Rest and recovery … the big day beckons

Route: Thornbury to Southbank, return
Distance: 32.1km (328.5km total)
Duration: 2 hours 55 minutes (30 hours 22 minutes total)

My bib for the Melbourne Marathon

Well that’s the hard work done. All I need to do now is run a marathon.

Looks silly when I write it like that, but getting over the hurdle of my longest training run was a significant psychological boost. I’ve put in the effort in training, and now I just need to give it everything on the big day. More on that in a moment.

On Saturday morning I traded in my usual sleep-in for an early-than-normal run — I was keen to get home before the AFL Preliminary Final began (carn the Cats!).

In my rush to get out the door I forgot to take my asthma spray and, predictably, the first 5km were punctuated by a frustrating shortness of breath, courtesy of the cold morning air.

As with my previous run I spent most of the time listening to podcasts courtesy of This American Life, with a few of ABC Radio National’s Background Briefings thrown in for good measure. Like last time, it helped pass the time far quicker and gave me something to focus on throughout the nearly-three-hour run.

For some reason I managed to run considerably faster on Saturday that I did the previous week and, being considerably cooler than the previous week, I didn’t need to take as many drink/rest stops.

For the most part, I felt quite strong. I followed the Merri Creek trail to the Capital City Trail which took me to the western edge of the CBD. I reached the Yarra River just past Etihad Stadium and, being the halfway point, turned around and started on my way back. When I ticked off my fifth half-marathon in as many weeks — this one in about the same time as the Adelaide half-marathon, excluding breaks — I was still feeling strong.

On my previous run it was at about the 25km mark that things started to get pretty difficult and by the time I’d covered 28km I was more than ready for a rest. On Saturday I powered through to the 28km mark with few problems but then fatigue and lactic acid decided to ambush me, leaving me 4km to survive.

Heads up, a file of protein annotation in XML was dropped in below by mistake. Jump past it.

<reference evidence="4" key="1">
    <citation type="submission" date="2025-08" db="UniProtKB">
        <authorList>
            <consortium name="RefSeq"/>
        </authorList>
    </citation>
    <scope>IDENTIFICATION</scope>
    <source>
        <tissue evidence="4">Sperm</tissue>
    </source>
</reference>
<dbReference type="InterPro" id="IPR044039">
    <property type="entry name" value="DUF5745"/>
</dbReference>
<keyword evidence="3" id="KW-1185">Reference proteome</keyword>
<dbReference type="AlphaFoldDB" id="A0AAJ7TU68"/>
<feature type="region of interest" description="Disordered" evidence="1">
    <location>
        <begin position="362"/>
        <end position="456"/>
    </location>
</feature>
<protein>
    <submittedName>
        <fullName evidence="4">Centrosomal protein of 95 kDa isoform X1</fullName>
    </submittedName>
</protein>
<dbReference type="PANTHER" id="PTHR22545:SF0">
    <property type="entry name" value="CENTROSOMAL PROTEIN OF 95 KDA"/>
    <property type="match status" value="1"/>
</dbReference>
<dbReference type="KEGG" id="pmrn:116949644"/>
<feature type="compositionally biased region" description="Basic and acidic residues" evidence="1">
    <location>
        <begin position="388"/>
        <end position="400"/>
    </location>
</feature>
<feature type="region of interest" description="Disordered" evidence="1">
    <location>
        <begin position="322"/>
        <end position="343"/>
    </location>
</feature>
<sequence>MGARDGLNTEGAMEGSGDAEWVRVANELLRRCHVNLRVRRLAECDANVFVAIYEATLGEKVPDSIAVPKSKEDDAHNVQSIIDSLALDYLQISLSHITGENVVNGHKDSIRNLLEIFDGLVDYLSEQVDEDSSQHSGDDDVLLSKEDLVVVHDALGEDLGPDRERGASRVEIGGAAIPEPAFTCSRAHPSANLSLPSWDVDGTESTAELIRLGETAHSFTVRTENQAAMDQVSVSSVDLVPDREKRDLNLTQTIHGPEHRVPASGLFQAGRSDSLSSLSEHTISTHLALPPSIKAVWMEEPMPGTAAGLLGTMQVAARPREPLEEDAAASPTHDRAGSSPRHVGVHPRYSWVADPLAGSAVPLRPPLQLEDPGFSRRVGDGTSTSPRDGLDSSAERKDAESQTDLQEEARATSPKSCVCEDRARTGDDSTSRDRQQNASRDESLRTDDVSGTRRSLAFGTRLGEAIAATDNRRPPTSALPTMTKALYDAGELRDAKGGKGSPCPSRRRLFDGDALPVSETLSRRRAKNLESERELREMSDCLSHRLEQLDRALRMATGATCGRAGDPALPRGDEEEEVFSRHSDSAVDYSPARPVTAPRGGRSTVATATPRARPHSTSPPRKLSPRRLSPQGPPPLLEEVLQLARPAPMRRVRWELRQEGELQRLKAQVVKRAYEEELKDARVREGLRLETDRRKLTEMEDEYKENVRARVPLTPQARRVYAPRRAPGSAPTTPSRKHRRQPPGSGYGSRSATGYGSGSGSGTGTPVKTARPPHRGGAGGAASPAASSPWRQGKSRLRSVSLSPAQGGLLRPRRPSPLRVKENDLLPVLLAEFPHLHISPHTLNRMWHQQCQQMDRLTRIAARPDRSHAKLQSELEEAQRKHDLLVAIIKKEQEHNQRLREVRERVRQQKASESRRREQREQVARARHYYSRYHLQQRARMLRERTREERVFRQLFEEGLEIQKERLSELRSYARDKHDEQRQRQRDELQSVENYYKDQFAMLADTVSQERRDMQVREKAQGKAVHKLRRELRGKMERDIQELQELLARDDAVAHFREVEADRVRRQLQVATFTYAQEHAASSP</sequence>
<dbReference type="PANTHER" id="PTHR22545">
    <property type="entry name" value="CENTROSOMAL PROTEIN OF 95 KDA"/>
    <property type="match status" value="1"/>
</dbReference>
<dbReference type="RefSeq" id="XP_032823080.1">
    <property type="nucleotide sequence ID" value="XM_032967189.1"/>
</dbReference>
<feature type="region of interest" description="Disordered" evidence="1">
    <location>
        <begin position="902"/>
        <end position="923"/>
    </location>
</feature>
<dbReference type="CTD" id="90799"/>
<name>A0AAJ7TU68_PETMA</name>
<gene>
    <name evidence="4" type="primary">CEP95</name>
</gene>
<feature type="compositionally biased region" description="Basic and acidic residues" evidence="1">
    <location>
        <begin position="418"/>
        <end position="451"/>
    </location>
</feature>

I mentioned last week it was good in some way to come face-to-face with that final-kilometres-fatigue and discomfort. It gives you a real sense of what you’ll be up against on the day. Sitting here four days later, with my legs fully recovered I can look back fondly on the final kilometres of Saturday’s run but I know full well that it was quite  unpleasant.

“Unpleasant” became “painful” as I staggered into my 30th kilometre for the day, a sharp stabbing pain gripping my left knee. Every time I hit the ground then bent at the knee, a shooting pain would run right up and down my left leg, centered around my knee.

It certainly wasn’t a welcome feeling and I suspect part of me was worried I might have done some serious damage. Sitting here half a week later though, I’m not so concerned. It was probably just a bit of inflammation of one of the tendons, due to overuse.

But now, with my longest run out of the way, it’s all about rest, recovery and tapering before the big day. The pain in my knee has completely disappeared and the crippling tightness and cramps I had in my legs on Sunday (and Monday) are now gone too.

The half-way point: Yarra River, looking west

This weekend I’ll probably do a shorter run — maybe 10-15km — and I might head out for an even shorter run later this week and in the middle of next week. I feel as if I’ve done just about as much training as I can and that anything I do beyond this point will just be to keep my fitness up and my legs used to running.

And then, on Sunday week, I’ll line up at the start of the Melbourne Marathon. I won’t have Meghan or Sarah beside me — both of them having succumbed to the pain and frustrating of injuries — but I’m hoping to draw some strength from the fact they’ll be wishing me luck, as will those that have already said they’ll come along to show their support.

I’m confident of completing the marathon. In fact, based on the pace of Saturday’s run, I’m on pace for a sub-four-hour marathon. That would be a tremendous result to cap off five-months-worth of training and pain, but a more realistic time is probably somewhere between 4:00 and 4:15.

It’s going to hurt, that’s for sure, but I’m hoping the discomfort and fatigue I’ve spoken about doesn’t visit until after the 30km mark. Better still, if I can just get within 10km of the finish before hitting that wall, I’m confident I can use my mental toughness to drag me over the line.

Bring it on.

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About Matt de Neef
Assistant Section Editor at The Conversation

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